Interview with the Incredible Bethany Wiggins

Yep – I went crazy this week and decided to post TWO incredible interviews. Monday was Elana Johnson, and…

Today features Bethany Wiggins. I first got to know Bethany on the QT forum. Then, I got to know her a little more through mutual friends.

Bethany recently sold her book, THE HUNTED. Here are the deets:

Bethany Pinnell’s THE HUNTED, in which a seventeen-year-old shapeshifter is being hunted by supernatural creatures, and her only hope for survival is found in Navajo legend, to Emily Easton at Walker, for publication in 2011, by Marlene Stringer at the Stringer Literary Agency (World).

Time to learn more about Bethany and her incredible stories: 

CF: How long have you been writing? Why did you start?

BW: I have been writing for seven years. It all started one random day when my older sister told me she watched an interview with the author of Holes and he said all it takes to write a book is an hour a day. And then she told me she was going to write a book and asked if I wanted to write one, too. I said, why not?

CF: Tell me about your writing process. Are you a “pantser” or do you outline? Edit forever? Paint a picture of your process for us.

BW: I do a little of everything when I write. I have a beginning point for my story, a middle point and an end. And then I fill in all the blanks. I edit as I go (read the stuff I wrote yesterday and spruce it up before I start writing new stuff today). But the biggest, most important thing for me is printing up a hard copy to edit. I don’t know what it is about holding the printed MS in my hands, but my editing skills are quadrupled when I have the entire MS in my hand vs. on the computer screen. Also, the more I write, the better I get at it, the less it needs to be edited.

CF: What is the hardest aspect of being a writer? Have you ever wanted to quit?

BW: The hardest aspect of being a writer is doing it while I have three small children to raise. Because they come first. And some days I’m spread so thin, it’s all I can do not to get overwhelmed and run away. There are times I have wanted to quit. Those times are kindled when I feel like I am slacking in the mothering department. But then things calm back down, I get my house clean again and the laundry folded, and all of a sudden, I have time to write. Also, I only write when my kids are sleeping, which means at night.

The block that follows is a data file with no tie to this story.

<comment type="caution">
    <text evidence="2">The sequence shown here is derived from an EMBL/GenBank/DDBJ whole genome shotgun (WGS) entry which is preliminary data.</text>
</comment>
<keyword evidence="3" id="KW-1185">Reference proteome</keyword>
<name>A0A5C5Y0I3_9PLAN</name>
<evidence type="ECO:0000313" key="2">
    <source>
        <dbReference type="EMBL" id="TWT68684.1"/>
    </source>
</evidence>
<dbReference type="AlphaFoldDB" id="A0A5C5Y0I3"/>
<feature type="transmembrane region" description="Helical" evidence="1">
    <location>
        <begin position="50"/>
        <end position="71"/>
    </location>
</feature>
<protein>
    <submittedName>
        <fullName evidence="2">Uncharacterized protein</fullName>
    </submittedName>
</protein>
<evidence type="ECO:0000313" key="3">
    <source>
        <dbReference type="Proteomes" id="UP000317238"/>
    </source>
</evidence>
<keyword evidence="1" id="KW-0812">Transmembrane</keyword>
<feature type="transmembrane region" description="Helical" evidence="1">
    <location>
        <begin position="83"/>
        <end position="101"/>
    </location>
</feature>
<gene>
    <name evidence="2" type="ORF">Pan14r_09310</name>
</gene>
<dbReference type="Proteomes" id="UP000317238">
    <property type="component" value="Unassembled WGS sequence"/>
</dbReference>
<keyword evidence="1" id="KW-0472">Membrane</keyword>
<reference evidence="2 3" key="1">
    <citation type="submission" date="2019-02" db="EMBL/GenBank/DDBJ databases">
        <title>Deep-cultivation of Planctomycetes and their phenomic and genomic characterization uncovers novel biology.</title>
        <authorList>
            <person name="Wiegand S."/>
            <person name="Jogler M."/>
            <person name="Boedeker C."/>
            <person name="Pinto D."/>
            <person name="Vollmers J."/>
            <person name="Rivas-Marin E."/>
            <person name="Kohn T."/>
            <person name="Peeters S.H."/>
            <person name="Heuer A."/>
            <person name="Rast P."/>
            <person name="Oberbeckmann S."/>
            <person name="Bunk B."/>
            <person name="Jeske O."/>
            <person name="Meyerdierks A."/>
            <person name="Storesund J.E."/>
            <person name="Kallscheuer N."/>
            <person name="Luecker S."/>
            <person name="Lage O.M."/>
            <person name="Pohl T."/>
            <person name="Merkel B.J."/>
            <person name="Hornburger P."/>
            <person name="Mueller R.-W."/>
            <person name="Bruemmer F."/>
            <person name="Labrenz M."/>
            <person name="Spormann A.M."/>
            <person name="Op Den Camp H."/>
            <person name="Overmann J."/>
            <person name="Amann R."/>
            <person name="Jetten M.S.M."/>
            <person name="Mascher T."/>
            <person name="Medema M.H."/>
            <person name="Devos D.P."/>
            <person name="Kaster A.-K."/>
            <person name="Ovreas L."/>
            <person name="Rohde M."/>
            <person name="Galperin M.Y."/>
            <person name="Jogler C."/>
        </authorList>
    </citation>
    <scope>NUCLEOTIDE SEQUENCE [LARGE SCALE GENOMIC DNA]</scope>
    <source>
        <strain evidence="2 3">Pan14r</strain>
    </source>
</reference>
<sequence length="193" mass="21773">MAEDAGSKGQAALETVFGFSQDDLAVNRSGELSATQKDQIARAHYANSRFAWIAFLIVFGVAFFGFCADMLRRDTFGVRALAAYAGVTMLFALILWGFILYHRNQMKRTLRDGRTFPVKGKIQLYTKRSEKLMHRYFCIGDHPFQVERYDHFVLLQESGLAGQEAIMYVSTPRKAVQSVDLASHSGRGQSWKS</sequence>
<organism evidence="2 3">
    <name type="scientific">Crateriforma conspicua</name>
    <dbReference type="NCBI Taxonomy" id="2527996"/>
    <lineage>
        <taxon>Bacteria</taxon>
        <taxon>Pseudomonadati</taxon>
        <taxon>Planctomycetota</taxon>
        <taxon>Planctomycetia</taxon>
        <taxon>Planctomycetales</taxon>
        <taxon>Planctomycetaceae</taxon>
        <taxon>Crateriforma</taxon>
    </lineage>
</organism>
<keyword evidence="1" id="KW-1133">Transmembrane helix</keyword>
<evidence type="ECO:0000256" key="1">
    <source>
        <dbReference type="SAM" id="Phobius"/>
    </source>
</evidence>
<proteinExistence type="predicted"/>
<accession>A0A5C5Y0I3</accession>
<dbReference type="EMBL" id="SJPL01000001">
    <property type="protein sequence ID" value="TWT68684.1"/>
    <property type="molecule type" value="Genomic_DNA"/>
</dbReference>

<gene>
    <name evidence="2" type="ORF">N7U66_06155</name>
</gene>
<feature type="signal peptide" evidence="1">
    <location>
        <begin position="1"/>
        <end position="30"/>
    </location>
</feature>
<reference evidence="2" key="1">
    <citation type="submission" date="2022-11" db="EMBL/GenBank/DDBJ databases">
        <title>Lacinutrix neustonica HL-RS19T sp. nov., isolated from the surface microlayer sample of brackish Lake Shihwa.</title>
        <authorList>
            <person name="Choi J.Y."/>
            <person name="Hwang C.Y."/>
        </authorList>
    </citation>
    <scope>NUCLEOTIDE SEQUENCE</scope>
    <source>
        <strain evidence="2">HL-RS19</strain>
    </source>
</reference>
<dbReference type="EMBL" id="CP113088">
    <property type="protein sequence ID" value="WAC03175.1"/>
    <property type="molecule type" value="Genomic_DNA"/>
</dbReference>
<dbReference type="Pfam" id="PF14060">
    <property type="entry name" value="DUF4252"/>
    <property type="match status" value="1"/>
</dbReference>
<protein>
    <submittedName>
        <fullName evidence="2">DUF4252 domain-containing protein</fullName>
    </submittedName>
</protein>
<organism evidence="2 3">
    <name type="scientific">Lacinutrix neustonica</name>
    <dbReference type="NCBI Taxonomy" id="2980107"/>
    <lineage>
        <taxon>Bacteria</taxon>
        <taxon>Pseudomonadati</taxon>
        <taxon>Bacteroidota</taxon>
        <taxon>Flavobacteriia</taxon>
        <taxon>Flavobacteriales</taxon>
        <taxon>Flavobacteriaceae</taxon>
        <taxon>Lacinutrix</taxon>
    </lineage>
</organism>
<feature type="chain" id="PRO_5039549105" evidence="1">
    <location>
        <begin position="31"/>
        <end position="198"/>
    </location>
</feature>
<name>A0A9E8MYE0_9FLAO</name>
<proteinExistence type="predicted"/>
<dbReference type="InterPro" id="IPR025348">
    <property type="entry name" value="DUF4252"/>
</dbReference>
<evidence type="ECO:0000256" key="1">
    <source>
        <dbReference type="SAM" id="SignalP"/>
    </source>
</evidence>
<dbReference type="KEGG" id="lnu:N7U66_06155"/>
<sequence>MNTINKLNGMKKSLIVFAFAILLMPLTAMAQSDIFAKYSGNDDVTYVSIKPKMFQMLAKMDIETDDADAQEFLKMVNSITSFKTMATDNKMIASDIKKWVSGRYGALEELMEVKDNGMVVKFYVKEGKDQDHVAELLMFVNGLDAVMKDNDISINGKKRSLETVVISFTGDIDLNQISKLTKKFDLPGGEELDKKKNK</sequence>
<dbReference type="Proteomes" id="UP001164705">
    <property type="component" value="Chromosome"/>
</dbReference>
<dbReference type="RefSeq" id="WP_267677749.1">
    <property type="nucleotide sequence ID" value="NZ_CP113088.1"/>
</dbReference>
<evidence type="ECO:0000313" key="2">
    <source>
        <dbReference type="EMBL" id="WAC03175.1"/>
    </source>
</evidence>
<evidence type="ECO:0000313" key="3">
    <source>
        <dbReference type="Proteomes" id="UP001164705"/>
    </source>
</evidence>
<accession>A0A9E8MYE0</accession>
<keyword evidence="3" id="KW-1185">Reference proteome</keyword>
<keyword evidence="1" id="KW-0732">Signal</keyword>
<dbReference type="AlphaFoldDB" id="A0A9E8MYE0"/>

CF: Where do you find your inspiration?

BW: I find inspiration in really random things. Like mine shafts (see below) and black dyed hair (see below again). I find inspiration watching the news and seeing a person who is albino on one side of her body, and black on the other. ie: What would happen if her albino eye could see the future and her regular eye could see how to alter the future?

CF: What inspired THE HUNTED?

BW: When I was fifteen, I lived in the small town in New Mexico. On Saturdays, my cousins and I would ride our mountain bikes up to this long-abandoned silver mine. The ground was caving into the mine in places, these gaping holes that were so deep, we couldn’t see the bottom. Icy air floated out of the sunken mine shafts. It was a haunting, magical place, so I wrote a book that takes place in that small town.

CF: Are any of the characters like you?

BW: None of my characters are like me, per se, but several are based on people I know. My MC, Maggie Mae, was inspired by a friend of mine who dyed her hair black, and with black hair, her brown eyes looked like gold. Maggie has a lot of similar characteristics to this friend as well, like she won’t put up with crap, she’s independent, and she’s not afraid to get in a fight.

CF: What can you share about any future projects?

BW: Future projects? There are so many things trapped in my brain, I don’t know which to talk about.

CF: Most bizarre random fact about you – something you doubt we know about you?

BW: Thirteen years ago I chased my boyfriend across the country by Greyhound bus and married him in his mom’s back yard.

CF: One piece of advice for up-and-coming writers.

BW: Getting published takes a lot of time and even more work. If you’re not willing to work your butt off and then wait years for a publishing contract, you probably shouldn’t be a writer. So hone those patience skills, type until your fingers fall off and enjoy the *long* ride.

Thanks so much for stopping by Bethany! I can’t wait to get my hands on your book. I do hope you come back when it comes out.

What questions do you guys have for Bethany?

9 thoughts on “Interview with the Incredible Bethany Wiggins

  1. First of all, upon opening my Google Reader I was informed I had an unread blog from “The musings of Christ” and my first thought was, God really is keeping up with modern technology. Good for him!

    Second, I just wanted to echo the other posters and say that I love Bethany, too! I can’t wait to see her book on the shelves!

  2. Wonderful interview! I can always do with having another succesful author to remind me about patience. I need to hear it again and again.
    Thanks Bethany!

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